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  16. OK, I'm going with Katie and assuming the Bible goes without saying.
    The book "These is My Words" (a novel) changed me. The author's (Nancy Turner) writing captivated me. To this day, I can recall scenes. After I read it, I didn't go back and re-read it for years because it was such a powerful book. Maybe it wouldn't be for you, but, for whatever reason, it was for me. When my sister requested books for her birthday, guess what book I sent her?
    Another reason I love this book was that it's based on the author's grandmother's journals.
    How did it change me? It challenges me as a writer. Can I ever achieve that kind of a writer-reader connection?
    And it showed me through fiction the value of real life--both the joys and the sorrows.

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  17. Oh, I have to qualify this; I'm making it what book changed you this week? (Otherwise this little box could not contain my answers...)

    That would be One Thousand Gifts by Ann Voskamp, my current read. Why? Because I'm seeing the relationship between thankfulness and pride, salvation, so many things.

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  18. Aside from the Bible, I'd have say the one book that most changed me was Little Women. I loved the story, but most of all I thrilled to see a writer watch her dream come true. I first read the book when I was a young teen. I'd already been harboring a dream of being a writer for a good five or six years, and Jo's experience fueled my desire.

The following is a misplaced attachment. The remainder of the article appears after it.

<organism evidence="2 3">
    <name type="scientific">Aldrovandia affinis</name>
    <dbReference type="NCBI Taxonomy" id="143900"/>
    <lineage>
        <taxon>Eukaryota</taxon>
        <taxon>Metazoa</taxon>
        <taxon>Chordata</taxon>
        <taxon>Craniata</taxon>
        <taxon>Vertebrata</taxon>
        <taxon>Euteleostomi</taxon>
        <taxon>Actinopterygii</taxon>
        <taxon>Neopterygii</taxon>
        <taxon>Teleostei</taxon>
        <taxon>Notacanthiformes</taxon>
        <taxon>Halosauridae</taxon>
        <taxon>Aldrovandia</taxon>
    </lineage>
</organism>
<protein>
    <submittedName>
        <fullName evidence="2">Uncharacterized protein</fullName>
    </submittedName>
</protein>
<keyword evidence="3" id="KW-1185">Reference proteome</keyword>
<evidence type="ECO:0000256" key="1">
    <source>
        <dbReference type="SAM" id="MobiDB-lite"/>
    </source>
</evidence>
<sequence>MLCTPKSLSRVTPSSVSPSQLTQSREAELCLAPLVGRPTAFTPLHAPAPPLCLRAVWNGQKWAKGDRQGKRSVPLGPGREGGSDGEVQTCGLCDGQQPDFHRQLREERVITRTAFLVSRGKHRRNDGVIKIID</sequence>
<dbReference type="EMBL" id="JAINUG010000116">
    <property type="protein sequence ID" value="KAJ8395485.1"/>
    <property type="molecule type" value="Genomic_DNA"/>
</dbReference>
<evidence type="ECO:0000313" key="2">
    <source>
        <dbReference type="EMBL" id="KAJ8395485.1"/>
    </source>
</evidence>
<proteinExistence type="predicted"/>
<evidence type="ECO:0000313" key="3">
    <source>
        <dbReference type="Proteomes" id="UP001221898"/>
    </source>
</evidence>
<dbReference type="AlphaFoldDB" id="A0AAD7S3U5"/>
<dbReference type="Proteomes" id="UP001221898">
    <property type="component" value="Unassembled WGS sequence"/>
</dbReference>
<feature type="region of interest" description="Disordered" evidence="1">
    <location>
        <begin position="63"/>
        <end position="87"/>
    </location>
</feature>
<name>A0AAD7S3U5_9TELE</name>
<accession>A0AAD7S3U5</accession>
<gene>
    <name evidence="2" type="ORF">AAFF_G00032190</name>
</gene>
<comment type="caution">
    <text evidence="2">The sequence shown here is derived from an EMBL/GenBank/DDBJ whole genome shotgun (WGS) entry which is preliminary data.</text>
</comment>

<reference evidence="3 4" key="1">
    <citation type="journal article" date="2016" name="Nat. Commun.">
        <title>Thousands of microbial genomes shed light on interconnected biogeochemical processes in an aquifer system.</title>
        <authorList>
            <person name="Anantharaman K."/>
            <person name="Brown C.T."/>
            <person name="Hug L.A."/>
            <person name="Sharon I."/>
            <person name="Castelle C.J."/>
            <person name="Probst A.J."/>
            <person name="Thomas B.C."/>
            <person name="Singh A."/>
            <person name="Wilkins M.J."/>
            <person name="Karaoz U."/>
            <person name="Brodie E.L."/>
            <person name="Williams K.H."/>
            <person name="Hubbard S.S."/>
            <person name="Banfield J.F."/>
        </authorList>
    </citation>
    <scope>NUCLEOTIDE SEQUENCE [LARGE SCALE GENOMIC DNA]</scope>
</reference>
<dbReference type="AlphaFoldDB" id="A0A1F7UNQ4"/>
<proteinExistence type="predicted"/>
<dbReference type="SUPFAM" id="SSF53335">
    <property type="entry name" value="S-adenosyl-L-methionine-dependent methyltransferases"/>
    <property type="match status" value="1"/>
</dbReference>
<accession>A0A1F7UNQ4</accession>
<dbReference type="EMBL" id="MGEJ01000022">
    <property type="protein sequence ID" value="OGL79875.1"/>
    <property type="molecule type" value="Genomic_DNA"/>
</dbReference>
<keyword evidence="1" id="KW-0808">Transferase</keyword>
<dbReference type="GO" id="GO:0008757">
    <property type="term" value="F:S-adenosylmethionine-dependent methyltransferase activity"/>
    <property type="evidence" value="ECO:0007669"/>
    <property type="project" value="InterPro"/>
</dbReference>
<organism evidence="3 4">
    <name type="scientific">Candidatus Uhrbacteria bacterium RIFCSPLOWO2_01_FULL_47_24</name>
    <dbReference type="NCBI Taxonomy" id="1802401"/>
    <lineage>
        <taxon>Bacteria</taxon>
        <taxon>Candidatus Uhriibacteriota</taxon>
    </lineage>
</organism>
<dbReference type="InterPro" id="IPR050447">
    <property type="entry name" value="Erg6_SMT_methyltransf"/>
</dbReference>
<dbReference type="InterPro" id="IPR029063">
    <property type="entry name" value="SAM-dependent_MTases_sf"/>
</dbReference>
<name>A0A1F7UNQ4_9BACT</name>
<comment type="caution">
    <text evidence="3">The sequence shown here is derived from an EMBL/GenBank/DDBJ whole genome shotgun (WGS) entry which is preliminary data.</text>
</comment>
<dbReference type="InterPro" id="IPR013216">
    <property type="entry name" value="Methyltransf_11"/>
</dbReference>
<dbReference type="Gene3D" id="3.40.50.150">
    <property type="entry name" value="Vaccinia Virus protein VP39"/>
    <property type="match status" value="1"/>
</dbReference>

I still have the tear-stained, unabridged, hardcover copy of Little Women that I spent $10 of allowance money on back in the early seventies when that sum was a fortune.

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  19. "The Power of Positive Thinking," by Norman Vincent Peale. It's an older book but still applicable. I read it once per year for the last 15 - it never fails to make me feel good and reminds me to stay positive.

    Also, "Living, Loving & Learning," by Leo Buscaglia. He taught a college class on Love and is very motivational.

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  20. The book that has had the greatest impact on my life is the Bible.

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  21. Hi Wendy -

    No contest - the Bible. After all, it's the greatest love story ever told. My relationship with the Lord has changed the way I view everything else in life.

    Blessings,
    Susan :)

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  22. Two books changed me.

    First one was The Lion, The Witch and The Wardrobe, by C.S. Lewis.

    I had it -- and the others in the series forever. But I hadn't actually read it until my daughter was a baby (she's 15 now). My sister was very ill in the hospital and there was nothing to do for long stretches of time except sit and wait .. so I grabbed this book off the shelf and read it.